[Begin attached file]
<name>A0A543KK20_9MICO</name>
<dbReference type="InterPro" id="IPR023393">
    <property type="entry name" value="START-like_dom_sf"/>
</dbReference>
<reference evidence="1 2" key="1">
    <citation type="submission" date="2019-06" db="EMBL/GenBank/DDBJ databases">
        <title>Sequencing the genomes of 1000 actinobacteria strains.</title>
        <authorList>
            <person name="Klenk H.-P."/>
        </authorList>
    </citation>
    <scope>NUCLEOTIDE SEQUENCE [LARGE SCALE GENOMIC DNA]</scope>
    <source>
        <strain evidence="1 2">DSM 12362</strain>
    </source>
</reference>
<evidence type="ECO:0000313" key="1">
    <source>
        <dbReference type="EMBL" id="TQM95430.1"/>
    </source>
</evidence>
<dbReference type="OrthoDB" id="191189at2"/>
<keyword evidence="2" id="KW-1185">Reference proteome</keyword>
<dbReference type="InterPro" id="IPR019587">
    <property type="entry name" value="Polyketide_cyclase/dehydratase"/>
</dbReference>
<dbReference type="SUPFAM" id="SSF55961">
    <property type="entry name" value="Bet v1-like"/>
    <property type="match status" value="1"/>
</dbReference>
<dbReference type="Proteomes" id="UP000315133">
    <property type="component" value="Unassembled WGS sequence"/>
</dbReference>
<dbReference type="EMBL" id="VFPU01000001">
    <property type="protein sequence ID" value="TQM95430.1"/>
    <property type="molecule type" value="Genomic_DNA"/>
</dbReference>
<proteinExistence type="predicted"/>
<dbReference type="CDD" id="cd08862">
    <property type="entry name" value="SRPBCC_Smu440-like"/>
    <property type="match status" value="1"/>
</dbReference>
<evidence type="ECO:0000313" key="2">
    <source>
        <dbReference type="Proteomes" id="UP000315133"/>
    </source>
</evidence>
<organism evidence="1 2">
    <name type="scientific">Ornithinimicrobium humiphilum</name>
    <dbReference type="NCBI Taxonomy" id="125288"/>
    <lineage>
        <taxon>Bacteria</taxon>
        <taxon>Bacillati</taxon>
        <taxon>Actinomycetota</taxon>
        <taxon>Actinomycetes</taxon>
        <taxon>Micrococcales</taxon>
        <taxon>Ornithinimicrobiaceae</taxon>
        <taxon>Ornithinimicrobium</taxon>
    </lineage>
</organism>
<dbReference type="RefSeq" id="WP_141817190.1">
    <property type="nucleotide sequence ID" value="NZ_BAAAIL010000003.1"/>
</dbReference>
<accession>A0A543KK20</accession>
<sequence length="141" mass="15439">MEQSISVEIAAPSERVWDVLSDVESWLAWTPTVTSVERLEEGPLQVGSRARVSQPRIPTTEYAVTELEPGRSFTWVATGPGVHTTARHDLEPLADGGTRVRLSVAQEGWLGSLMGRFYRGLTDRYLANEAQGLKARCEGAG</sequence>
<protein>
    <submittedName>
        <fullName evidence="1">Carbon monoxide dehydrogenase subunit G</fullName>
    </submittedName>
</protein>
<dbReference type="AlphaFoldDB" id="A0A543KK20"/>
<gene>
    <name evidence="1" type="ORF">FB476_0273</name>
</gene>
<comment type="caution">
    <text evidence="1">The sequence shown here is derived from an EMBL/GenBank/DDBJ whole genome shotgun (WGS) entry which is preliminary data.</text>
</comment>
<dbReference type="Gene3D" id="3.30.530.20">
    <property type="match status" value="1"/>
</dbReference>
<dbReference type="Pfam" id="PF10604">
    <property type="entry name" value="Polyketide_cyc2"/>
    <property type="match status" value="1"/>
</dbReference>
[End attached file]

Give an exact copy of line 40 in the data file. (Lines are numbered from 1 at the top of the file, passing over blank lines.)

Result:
    <property type="entry name" value="SRPBCC_Smu440-like"/>